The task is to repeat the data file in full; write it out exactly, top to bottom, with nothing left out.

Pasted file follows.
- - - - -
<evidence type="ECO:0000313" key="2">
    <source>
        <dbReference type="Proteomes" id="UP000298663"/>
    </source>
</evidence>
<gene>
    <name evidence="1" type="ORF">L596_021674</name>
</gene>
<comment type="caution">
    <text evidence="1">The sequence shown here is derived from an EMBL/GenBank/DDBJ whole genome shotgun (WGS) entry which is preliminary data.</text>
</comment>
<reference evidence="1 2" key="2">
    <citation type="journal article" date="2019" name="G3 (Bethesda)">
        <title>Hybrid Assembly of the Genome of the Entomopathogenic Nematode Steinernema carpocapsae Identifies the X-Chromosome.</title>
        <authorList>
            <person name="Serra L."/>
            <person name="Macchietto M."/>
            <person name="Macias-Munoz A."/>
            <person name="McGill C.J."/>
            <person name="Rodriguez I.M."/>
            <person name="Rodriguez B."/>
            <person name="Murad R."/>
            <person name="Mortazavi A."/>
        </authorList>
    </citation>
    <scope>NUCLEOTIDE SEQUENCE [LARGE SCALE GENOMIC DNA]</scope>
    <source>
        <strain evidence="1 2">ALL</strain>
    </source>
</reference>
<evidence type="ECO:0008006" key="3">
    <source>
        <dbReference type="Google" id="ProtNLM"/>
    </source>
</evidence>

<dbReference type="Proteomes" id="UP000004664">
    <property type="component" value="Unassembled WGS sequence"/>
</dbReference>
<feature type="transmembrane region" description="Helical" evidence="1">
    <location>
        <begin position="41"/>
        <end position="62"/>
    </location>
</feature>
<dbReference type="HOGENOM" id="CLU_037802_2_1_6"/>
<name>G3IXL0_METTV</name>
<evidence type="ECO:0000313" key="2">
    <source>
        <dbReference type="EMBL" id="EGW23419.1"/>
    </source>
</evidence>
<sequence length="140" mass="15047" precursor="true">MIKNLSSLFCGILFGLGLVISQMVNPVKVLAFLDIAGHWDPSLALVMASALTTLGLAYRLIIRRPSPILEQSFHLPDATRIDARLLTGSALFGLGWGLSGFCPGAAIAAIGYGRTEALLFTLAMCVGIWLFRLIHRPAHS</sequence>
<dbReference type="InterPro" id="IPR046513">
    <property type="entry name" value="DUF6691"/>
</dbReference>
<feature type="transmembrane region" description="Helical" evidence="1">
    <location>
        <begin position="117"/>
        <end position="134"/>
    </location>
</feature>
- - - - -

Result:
<evidence type="ECO:0000313" key="2">
    <source>
        <dbReference type="Proteomes" id="UP000298663"/>
    </source>
</evidence>
<gene>
    <name evidence="1" type="ORF">L596_021674</name>
</gene>
<comment type="caution">
    <text evidence="1">The sequence shown here is derived from an EMBL/GenBank/DDBJ whole genome shotgun (WGS) entry which is preliminary data.</text>
</comment>
<reference evidence="1 2" key="2">
    <citation type="journal article" date="2019" name="G3 (Bethesda)">
        <title>Hybrid Assembly of the Genome of the Entomopathogenic Nematode Steinernema carpocapsae Identifies the X-Chromosome.</title>
        <authorList>
            <person name="Serra L."/>
            <person name="Macchietto M."/>
            <person name="Macias-Munoz A."/>
            <person name="McGill C.J."/>
            <person name="Rodriguez I.M."/>
            <person name="Rodriguez B."/>
            <person name="Murad R."/>
            <person name="Mortazavi A."/>
        </authorList>
    </citation>
    <scope>NUCLEOTIDE SEQUENCE [LARGE SCALE GENOMIC DNA]</scope>
    <source>
        <strain evidence="1 2">ALL</strain>
    </source>
</reference>
<evidence type="ECO:0008006" key="3">
    <source>
        <dbReference type="Google" id="ProtNLM"/>
    </source>
</evidence>

<dbReference type="Proteomes" id="UP000004664">
    <property type="component" value="Unassembled WGS sequence"/>
</dbReference>
<feature type="transmembrane region" description="Helical" evidence="1">
    <location>
        <begin position="41"/>
        <end position="62"/>
    </location>
</feature>
<dbReference type="HOGENOM" id="CLU_037802_2_1_6"/>
<name>G3IXL0_METTV</name>
<evidence type="ECO:0000313" key="2">
    <source>
        <dbReference type="EMBL" id="EGW23419.1"/>
    </source>
</evidence>
<sequence length="140" mass="15047" precursor="true">MIKNLSSLFCGILFGLGLVISQMVNPVKVLAFLDIAGHWDPSLALVMASALTTLGLAYRLIIRRPSPILEQSFHLPDATRIDARLLTGSALFGLGWGLSGFCPGAAIAAIGYGRTEALLFTLAMCVGIWLFRLIHRPAHS</sequence>
<dbReference type="InterPro" id="IPR046513">
    <property type="entry name" value="DUF6691"/>
</dbReference>
<feature type="transmembrane region" description="Helical" evidence="1">
    <location>
        <begin position="117"/>
        <end position="134"/>
    </location>
</feature>